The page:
Once a week.
Subscribe to our weekly newsletter.
Massive 'space hurricane' made of plasma rained electrons over North Pole
This storm rained electrons, shifted energy from the sun's rays to the magnetosphere, and went unnoticed for a long time.
- An international team of scientists has confirmed the occurrence of a "space hurricane" seven years ago.
- The storm formed in the magnetosphere above the North Magnetic Pole.
- The storm posed no risk to life on Earth, though it might have interfered with some electronics.
Seven years ago, a 600-mile wide space hurricane made of plasma raged for eight hours high over the North Magnetic Pole. Only now has an international team of scientists been able to describe the phenomenon and report on it in Nature Communications.
Many objects in space, like Earth, the Sun, most of the planets, and even some large moons, have magnetic fields. The area around an object that is affected by a magnetic field is known as the magnetosphere.
For us Earthlings, the magnetosphere is what protects us from the most intense cosmic radiation and keeps the solar wind from affecting our atmosphere. When charged particles interact with it, we see auroras. Its fluctuations lead to changes in what is known as "space weather," which can impact electronics.
Schematic of a space hurricane in the northern polar ionosphere.
Credit: Qing-He Zhang et al. / Nature Communications
This "space hurricane," as the scientists are calling it, was formed by the interactions between Earth's magnetosphere and the interplanetary magnetic field, the part of the Sun's magnetosphere that goes out into the solar system. It took on the familiar shape of a cyclone as it followed magnetic fields. For example, the study's authors note that the numerous arms traced out the "footprints of the reconnected magnetic field lines." It rotated counter-clockwise with a speed of nearly 7,000 feet per second. The eye, of course, was still and calm.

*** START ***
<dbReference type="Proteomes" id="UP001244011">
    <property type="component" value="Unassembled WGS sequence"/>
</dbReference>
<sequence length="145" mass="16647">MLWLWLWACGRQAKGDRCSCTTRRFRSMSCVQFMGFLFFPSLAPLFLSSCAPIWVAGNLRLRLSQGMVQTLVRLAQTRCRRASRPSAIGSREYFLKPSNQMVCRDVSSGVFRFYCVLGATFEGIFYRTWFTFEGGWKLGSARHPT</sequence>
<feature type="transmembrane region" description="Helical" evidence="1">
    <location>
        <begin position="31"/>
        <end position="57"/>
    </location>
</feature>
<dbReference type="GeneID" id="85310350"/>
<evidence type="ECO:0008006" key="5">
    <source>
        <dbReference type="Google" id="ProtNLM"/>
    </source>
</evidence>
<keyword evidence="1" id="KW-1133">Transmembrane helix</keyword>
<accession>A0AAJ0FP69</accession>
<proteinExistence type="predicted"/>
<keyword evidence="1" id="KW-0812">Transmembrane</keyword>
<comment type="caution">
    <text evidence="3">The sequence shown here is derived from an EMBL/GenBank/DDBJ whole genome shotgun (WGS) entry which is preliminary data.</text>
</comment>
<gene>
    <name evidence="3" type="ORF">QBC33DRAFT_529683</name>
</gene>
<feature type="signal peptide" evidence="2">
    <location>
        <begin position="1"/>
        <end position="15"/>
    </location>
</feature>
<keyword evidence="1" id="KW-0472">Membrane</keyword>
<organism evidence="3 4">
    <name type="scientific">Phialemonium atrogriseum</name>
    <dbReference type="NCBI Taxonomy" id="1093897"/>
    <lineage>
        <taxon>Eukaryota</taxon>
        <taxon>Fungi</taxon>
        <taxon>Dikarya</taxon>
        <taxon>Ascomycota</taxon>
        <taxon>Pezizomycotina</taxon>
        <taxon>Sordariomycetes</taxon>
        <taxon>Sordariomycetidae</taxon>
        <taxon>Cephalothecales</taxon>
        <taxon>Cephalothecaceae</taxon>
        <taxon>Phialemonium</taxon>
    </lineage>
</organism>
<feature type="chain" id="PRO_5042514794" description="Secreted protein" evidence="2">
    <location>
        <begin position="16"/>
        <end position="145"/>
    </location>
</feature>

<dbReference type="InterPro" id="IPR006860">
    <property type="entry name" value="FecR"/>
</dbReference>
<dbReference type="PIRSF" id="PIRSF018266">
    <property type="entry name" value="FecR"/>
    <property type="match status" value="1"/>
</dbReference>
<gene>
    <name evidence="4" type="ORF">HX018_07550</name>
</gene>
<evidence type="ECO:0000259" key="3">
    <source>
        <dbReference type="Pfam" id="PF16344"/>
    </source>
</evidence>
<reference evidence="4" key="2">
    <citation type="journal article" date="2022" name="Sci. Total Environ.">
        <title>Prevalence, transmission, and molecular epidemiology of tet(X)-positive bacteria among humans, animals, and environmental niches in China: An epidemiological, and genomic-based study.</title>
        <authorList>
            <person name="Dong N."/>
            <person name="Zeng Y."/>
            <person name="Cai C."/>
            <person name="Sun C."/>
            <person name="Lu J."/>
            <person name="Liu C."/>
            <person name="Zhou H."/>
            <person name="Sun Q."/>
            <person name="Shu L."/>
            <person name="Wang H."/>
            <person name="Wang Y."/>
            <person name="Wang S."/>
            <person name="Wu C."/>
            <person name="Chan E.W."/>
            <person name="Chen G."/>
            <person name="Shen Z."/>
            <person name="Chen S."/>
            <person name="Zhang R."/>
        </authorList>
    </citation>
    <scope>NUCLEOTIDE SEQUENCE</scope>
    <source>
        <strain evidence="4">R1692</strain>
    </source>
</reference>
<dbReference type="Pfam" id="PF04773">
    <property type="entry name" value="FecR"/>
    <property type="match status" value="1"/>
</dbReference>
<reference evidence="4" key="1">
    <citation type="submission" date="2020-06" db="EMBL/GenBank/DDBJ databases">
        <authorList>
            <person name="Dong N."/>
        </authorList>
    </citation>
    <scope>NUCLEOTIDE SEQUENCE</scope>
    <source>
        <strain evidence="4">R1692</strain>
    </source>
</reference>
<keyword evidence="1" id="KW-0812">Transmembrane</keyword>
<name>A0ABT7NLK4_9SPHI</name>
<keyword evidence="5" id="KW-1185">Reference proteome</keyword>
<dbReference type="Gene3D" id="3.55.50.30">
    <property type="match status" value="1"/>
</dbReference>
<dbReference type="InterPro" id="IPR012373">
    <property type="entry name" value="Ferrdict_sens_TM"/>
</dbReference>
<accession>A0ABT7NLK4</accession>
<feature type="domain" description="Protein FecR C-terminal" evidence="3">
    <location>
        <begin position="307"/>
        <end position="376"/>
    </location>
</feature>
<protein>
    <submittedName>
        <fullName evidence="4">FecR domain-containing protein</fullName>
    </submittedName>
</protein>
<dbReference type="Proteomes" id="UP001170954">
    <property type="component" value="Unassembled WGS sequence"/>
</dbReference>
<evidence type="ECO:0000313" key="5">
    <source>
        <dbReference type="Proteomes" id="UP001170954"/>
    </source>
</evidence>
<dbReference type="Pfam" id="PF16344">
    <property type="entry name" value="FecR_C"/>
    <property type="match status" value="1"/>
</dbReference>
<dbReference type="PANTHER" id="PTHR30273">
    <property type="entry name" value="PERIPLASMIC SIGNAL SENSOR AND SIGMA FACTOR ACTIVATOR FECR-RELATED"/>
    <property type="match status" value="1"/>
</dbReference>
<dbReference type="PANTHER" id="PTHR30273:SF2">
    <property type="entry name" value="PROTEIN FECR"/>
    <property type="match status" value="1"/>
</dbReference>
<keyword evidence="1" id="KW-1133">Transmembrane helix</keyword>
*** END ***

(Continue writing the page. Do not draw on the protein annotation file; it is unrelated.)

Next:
The storm, which was invisible to the naked eye, rained electrons and shifted energy from space into the ionosphere. It seems as though such a thing can only form under calm situations when large amounts of energy are moving between the solar wind and the upper atmosphere. These conditions were modeled by the scientists using 3D imaging.
Study co-author Larry Lyons of UCLA explained the process of putting the data together to form the models to NBC: "We had various instruments measuring various things at different times, so it wasn't like we took a big picture and could see it. The really fun thing about this type of work is that we had to piece together bits of information and put together the whole picture."
Lyons further mentioned that these findings were completely unexpected and that nobody had even theorized a space hurricane could exist.
Schematic of the 3D magnetosphere when a space hurricane happened. Different color shadings represent different regions of the magnetosphere.
Credit: Qing-He Zhang et al. / Nature Communications
While this storm wasn't a threat to any life on Earth, a storm like this could have noticeable effects on space weather. This study suggests that there could be several effects, including "increased satellite drag, disturbances in High Frequency (HF) radio communications, and increased errors in over-the-horizon radar location, satellite navigation, and communication systems."
The authors speculate that space hurricanes could also exist in the magnetospheres of other planets.